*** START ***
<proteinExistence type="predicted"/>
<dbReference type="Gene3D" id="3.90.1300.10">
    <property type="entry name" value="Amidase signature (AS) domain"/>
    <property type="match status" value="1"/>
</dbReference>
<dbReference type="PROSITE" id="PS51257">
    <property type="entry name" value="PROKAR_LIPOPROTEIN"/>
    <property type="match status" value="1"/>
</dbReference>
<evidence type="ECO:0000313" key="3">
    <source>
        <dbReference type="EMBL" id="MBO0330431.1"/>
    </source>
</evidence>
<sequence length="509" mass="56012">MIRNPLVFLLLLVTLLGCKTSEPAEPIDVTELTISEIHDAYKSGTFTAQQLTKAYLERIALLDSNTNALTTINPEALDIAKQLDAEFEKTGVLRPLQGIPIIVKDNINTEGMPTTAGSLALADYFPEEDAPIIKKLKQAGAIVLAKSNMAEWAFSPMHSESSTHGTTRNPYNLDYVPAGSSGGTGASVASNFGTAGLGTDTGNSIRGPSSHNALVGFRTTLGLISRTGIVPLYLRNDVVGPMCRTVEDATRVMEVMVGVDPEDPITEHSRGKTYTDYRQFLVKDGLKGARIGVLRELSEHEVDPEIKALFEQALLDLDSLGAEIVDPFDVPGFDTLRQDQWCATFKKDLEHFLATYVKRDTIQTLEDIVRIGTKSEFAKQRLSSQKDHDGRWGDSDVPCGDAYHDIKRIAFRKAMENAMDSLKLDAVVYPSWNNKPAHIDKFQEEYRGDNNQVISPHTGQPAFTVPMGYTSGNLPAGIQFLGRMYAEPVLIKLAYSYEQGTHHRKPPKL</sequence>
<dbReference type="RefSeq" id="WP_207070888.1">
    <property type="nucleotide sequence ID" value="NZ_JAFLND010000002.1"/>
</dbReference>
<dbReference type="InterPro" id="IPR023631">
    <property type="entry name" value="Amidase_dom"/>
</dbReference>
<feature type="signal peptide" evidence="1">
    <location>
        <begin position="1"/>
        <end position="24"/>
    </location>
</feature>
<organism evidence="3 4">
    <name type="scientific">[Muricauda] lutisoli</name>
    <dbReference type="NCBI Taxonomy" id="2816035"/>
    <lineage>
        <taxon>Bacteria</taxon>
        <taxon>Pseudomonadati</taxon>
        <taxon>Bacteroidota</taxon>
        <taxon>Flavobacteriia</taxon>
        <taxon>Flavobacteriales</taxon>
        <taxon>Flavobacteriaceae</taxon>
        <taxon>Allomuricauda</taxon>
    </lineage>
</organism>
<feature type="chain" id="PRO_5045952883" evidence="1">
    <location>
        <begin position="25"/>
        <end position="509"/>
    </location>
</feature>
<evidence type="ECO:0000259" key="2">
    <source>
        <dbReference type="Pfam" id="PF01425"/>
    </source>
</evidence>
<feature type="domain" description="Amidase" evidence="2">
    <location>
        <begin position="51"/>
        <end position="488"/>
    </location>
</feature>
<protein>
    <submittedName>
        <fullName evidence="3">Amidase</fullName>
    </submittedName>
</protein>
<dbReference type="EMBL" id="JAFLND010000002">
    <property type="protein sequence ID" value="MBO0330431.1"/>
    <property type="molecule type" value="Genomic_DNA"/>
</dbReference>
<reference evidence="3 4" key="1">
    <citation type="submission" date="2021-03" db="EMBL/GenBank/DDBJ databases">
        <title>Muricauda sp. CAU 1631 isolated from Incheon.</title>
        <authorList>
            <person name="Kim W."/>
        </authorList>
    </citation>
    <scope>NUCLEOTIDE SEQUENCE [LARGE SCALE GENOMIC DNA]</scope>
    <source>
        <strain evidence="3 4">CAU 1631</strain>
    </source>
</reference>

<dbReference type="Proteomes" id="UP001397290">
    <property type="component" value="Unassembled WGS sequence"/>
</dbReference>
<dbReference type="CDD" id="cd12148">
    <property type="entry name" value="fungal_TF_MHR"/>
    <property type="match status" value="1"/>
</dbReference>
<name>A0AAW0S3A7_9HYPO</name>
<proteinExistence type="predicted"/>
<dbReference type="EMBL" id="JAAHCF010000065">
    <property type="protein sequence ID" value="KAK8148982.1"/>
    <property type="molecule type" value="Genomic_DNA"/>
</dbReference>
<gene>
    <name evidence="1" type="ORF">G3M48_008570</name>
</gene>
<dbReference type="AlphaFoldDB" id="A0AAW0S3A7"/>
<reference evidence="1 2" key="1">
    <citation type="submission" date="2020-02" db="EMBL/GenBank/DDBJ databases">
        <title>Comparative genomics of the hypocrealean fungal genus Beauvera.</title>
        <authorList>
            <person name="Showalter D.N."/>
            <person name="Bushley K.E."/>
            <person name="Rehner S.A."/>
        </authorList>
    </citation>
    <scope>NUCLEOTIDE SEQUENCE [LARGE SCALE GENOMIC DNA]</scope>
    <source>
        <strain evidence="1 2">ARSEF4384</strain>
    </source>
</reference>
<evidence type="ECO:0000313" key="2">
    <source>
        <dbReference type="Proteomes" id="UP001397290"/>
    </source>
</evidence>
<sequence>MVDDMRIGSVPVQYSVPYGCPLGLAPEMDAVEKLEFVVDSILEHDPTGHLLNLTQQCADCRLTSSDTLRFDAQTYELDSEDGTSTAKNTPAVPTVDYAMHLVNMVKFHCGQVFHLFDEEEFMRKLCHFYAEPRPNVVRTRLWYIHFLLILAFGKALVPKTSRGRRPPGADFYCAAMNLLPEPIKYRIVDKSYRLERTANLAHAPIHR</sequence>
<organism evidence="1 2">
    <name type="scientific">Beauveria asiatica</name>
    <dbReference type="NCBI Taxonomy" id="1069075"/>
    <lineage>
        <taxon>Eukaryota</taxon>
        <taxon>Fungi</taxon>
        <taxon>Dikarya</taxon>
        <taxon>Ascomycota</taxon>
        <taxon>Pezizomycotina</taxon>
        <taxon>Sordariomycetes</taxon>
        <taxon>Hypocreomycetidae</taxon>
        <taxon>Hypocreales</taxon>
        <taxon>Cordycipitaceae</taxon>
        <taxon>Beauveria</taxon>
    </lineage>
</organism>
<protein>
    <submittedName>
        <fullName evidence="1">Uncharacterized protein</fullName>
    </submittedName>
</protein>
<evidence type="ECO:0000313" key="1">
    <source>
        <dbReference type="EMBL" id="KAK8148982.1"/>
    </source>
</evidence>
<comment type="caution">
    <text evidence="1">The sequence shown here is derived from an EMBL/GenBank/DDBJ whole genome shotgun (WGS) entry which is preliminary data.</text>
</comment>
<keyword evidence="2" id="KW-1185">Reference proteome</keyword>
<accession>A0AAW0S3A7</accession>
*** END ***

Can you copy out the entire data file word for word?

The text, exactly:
<proteinExistence type="predicted"/>
<dbReference type="Gene3D" id="3.90.1300.10">
    <property type="entry name" value="Amidase signature (AS) domain"/>
    <property type="match status" value="1"/>
</dbReference>
<dbReference type="PROSITE" id="PS51257">
    <property type="entry name" value="PROKAR_LIPOPROTEIN"/>
    <property type="match status" value="1"/>
</dbReference>
<evidence type="ECO:0000313" key="3">
    <source>
        <dbReference type="EMBL" id="MBO0330431.1"/>
    </source>
</evidence>
<sequence length="509" mass="56012">MIRNPLVFLLLLVTLLGCKTSEPAEPIDVTELTISEIHDAYKSGTFTAQQLTKAYLERIALLDSNTNALTTINPEALDIAKQLDAEFEKTGVLRPLQGIPIIVKDNINTEGMPTTAGSLALADYFPEEDAPIIKKLKQAGAIVLAKSNMAEWAFSPMHSESSTHGTTRNPYNLDYVPAGSSGGTGASVASNFGTAGLGTDTGNSIRGPSSHNALVGFRTTLGLISRTGIVPLYLRNDVVGPMCRTVEDATRVMEVMVGVDPEDPITEHSRGKTYTDYRQFLVKDGLKGARIGVLRELSEHEVDPEIKALFEQALLDLDSLGAEIVDPFDVPGFDTLRQDQWCATFKKDLEHFLATYVKRDTIQTLEDIVRIGTKSEFAKQRLSSQKDHDGRWGDSDVPCGDAYHDIKRIAFRKAMENAMDSLKLDAVVYPSWNNKPAHIDKFQEEYRGDNNQVISPHTGQPAFTVPMGYTSGNLPAGIQFLGRMYAEPVLIKLAYSYEQGTHHRKPPKL</sequence>
<dbReference type="RefSeq" id="WP_207070888.1">
    <property type="nucleotide sequence ID" value="NZ_JAFLND010000002.1"/>
</dbReference>
<dbReference type="InterPro" id="IPR023631">
    <property type="entry name" value="Amidase_dom"/>
</dbReference>
<feature type="signal peptide" evidence="1">
    <location>
        <begin position="1"/>
        <end position="24"/>
    </location>
</feature>
<organism evidence="3 4">
    <name type="scientific">[Muricauda] lutisoli</name>
    <dbReference type="NCBI Taxonomy" id="2816035"/>
    <lineage>
        <taxon>Bacteria</taxon>
        <taxon>Pseudomonadati</taxon>
        <taxon>Bacteroidota</taxon>
        <taxon>Flavobacteriia</taxon>
        <taxon>Flavobacteriales</taxon>
        <taxon>Flavobacteriaceae</taxon>
        <taxon>Allomuricauda</taxon>
    </lineage>
</organism>
<feature type="chain" id="PRO_5045952883" evidence="1">
    <location>
        <begin position="25"/>
        <end position="509"/>
    </location>
</feature>
<evidence type="ECO:0000259" key="2">
    <source>
        <dbReference type="Pfam" id="PF01425"/>
    </source>
</evidence>
<feature type="domain" description="Amidase" evidence="2">
    <location>
        <begin position="51"/>
        <end position="488"/>
    </location>
</feature>
<protein>
    <submittedName>
        <fullName evidence="3">Amidase</fullName>
    </submittedName>
</protein>
<dbReference type="EMBL" id="JAFLND010000002">
    <property type="protein sequence ID" value="MBO0330431.1"/>
    <property type="molecule type" value="Genomic_DNA"/>
</dbReference>
<reference evidence="3 4" key="1">
    <citation type="submission" date="2021-03" db="EMBL/GenBank/DDBJ databases">
        <title>Muricauda sp. CAU 1631 isolated from Incheon.</title>
        <authorList>
            <person name="Kim W."/>
        </authorList>
    </citation>
    <scope>NUCLEOTIDE SEQUENCE [LARGE SCALE GENOMIC DNA]</scope>
    <source>
        <strain evidence="3 4">CAU 1631</strain>
    </source>
</reference>

<dbReference type="Proteomes" id="UP001397290">
    <property type="component" value="Unassembled WGS sequence"/>
</dbReference>
<dbReference type="CDD" id="cd12148">
    <property type="entry name" value="fungal_TF_MHR"/>
    <property type="match status" value="1"/>
</dbReference>
<name>A0AAW0S3A7_9HYPO</name>
<proteinExistence type="predicted"/>
<dbReference type="EMBL" id="JAAHCF010000065">
    <property type="protein sequence ID" value="KAK8148982.1"/>
    <property type="molecule type" value="Genomic_DNA"/>
</dbReference>
<gene>
    <name evidence="1" type="ORF">G3M48_008570</name>
</gene>
<dbReference type="AlphaFoldDB" id="A0AAW0S3A7"/>
<reference evidence="1 2" key="1">
    <citation type="submission" date="2020-02" db="EMBL/GenBank/DDBJ databases">
        <title>Comparative genomics of the hypocrealean fungal genus Beauvera.</title>
        <authorList>
            <person name="Showalter D.N."/>
            <person name="Bushley K.E."/>
            <person name="Rehner S.A."/>
        </authorList>
    </citation>
    <scope>NUCLEOTIDE SEQUENCE [LARGE SCALE GENOMIC DNA]</scope>
    <source>
        <strain evidence="1 2">ARSEF4384</strain>
    </source>
</reference>
<evidence type="ECO:0000313" key="2">
    <source>
        <dbReference type="Proteomes" id="UP001397290"/>
    </source>
</evidence>
<sequence>MVDDMRIGSVPVQYSVPYGCPLGLAPEMDAVEKLEFVVDSILEHDPTGHLLNLTQQCADCRLTSSDTLRFDAQTYELDSEDGTSTAKNTPAVPTVDYAMHLVNMVKFHCGQVFHLFDEEEFMRKLCHFYAEPRPNVVRTRLWYIHFLLILAFGKALVPKTSRGRRPPGADFYCAAMNLLPEPIKYRIVDKSYRLERTANLAHAPIHR</sequence>
<organism evidence="1 2">
    <name type="scientific">Beauveria asiatica</name>
    <dbReference type="NCBI Taxonomy" id="1069075"/>
    <lineage>
        <taxon>Eukaryota</taxon>
        <taxon>Fungi</taxon>
        <taxon>Dikarya</taxon>
        <taxon>Ascomycota</taxon>
        <taxon>Pezizomycotina</taxon>
        <taxon>Sordariomycetes</taxon>
        <taxon>Hypocreomycetidae</taxon>
        <taxon>Hypocreales</taxon>
        <taxon>Cordycipitaceae</taxon>
        <taxon>Beauveria</taxon>
    </lineage>
</organism>
<protein>
    <submittedName>
        <fullName evidence="1">Uncharacterized protein</fullName>
    </submittedName>
</protein>
<evidence type="ECO:0000313" key="1">
    <source>
        <dbReference type="EMBL" id="KAK8148982.1"/>
    </source>
</evidence>
<comment type="caution">
    <text evidence="1">The sequence shown here is derived from an EMBL/GenBank/DDBJ whole genome shotgun (WGS) entry which is preliminary data.</text>
</comment>
<keyword evidence="2" id="KW-1185">Reference proteome</keyword>
<accession>A0AAW0S3A7</accession>